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McConnell to spend billions to tackle waste

Recycling target to increase from 6% to 25% By Rob Edwards, Environment Editor and Douglas Fraser, Political Editor

Scotland's reputation as a throw-away society and the 'dirty man of Europe' is about to be consigned to the rubbish bin of history under plans being drawn up by First Minister Jack McConnell.

'I feel particularly embarrassed that in Scotland we have such a shocking record on this,' McConnell told the Sunday Herald in an interview prior to leaving for the World Summit on Sustainable Development which opens in Johannesburg tomorrow. 'We live in potentially one of the best environments in the world, yet we have this appalling record on wasting resources. We need to turn that around.'

To that end the Scottish Executive will announce next month a multi-million pound investment designed to enable Scotland to quadruple the amount of waste it recycles over the next three years. The target will be to raise the amount recycled from the current level of 6% to 25%. It means that Scotland could soon be adopting the colour-coded rubbish bins found outside homes and public places in other European countries.

Last week, the Executive released figures showing that the amount of rubbish being dumped in Scottish landfill sites rose from 9.7 to 11.9 million tonnes between 1990 and 1998. Scotland's record on recycling waste has been among the worst in Europe for many years.

McConnell leaves for the summit in Johannesburg on Saturday along with Kevin Dunion, chief executive of Friends of the Earth Scotland; Ian Russell, chief executive of Scottish Power; Damien Killeen, director of the Poverty Alliance; Belinda Miller from Aberdeen City Council; Dr Donald Bruce of the Church of Scotland; and Stephanie Wiseman, an 11-year-old schoolgirl from Shetland.

He pledged: 'I can confirm that the resources that will take us in the direction of the target of a quarter of our waste being recycled within the next few years have been assessed and will be allocated,' he said.

'Anyone who cares about the environment or about the state of society should recognise that we need a dramatic change of habits. That involves a culture change in the population as a whole.'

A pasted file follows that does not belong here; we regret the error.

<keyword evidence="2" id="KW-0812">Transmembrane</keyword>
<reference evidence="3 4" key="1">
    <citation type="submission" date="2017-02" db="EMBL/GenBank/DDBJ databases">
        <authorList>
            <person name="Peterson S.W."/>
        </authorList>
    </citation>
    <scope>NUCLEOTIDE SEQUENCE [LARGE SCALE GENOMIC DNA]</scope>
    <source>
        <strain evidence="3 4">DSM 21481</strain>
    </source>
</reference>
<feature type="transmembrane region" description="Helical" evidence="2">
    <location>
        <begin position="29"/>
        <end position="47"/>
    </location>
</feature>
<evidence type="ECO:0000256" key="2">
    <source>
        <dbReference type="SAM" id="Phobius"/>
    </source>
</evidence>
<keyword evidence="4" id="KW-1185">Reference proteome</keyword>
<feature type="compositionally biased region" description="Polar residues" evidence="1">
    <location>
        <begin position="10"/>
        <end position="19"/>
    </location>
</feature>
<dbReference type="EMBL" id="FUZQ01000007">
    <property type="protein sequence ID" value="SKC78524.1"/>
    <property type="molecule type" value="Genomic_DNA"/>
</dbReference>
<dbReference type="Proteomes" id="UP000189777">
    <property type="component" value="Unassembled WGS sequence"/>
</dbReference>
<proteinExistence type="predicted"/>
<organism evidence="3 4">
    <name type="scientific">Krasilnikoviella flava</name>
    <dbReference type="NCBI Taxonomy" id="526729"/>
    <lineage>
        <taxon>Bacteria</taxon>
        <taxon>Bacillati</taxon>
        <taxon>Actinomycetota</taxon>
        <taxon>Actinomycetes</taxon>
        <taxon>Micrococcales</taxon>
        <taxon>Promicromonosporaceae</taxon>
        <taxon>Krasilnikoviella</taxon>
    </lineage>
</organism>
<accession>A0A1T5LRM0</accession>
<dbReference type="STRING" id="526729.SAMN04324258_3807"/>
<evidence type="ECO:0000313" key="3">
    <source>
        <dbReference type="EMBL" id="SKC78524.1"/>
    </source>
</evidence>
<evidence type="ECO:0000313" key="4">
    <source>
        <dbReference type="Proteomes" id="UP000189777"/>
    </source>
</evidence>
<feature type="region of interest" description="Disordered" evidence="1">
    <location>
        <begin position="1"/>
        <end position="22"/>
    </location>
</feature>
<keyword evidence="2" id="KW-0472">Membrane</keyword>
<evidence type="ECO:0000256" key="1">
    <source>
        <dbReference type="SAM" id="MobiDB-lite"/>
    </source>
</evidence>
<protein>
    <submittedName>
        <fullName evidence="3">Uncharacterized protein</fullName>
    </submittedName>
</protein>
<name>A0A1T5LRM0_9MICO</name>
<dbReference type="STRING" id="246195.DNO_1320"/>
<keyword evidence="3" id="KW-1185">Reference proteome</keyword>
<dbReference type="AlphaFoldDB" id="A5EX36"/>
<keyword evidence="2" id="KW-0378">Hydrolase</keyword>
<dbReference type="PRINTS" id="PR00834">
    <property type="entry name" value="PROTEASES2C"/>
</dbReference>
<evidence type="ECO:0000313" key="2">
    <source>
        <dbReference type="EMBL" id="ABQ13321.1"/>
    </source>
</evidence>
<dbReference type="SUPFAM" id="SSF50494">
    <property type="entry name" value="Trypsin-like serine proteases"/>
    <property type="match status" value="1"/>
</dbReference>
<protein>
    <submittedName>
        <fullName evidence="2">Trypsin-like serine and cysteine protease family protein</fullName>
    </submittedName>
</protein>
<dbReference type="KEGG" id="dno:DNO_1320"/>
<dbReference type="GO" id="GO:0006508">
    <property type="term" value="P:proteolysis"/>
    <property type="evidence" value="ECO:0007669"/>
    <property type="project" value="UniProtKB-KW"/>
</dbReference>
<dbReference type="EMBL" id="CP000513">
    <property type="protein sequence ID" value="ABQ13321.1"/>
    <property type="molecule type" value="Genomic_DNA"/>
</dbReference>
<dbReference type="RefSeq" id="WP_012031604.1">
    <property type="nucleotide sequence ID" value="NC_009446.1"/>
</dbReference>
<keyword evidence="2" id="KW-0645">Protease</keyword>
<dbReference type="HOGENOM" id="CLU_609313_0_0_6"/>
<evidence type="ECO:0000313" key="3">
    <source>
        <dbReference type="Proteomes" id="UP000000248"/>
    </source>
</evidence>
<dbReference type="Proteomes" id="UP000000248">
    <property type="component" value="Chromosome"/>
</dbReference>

The First Minister declined to say exactly how much money was going to be invested, but promised it would be 'substantial'.

The details will be announced next month by the Finance Minister, Andy Kerr, when he reveals the results of the Executive's comprehensive spending review, covering the three years from next spring. This is the first detail of the priorities being set by the McConnell administration in how it decides to distribute Scotland's £8.3 billion budget increase over three years, announced in July.

The Executive has been working with the Scottish Environment Protection Agency and local authorities to draw up 11 area waste plans covering the whole country. These are now being distilled into a national waste strategy which is due to be published in December.

That will show that a 25% recycling target is achievable by 2006, and that 44% could be reached by 2010 and 60% by 2020. By 2015 as much as 80% of Scotland's waste could be collected from kerbsides for recycling, compared to less than 2% now.

Achieving these levels of recycling would require billions of pounds of investment. 'I don't think this is easy, but if we don't try, what's the alternative?' argued McConnell.

McConnell also hinted that the spending review might increase investment in sustainable transport like buses, trains and cycling.

FoE Scotland's Dunion said: 'At long last we are going to see this Executive doing what previous administrations have failed to do -- to put in place the investment which gives a realistic prospect of Scotland achieving the same kind of recycling rate as a country like Denmark.'

This article was kindly providedby ScoWaste. It originally appeared in the Sunday Herald.


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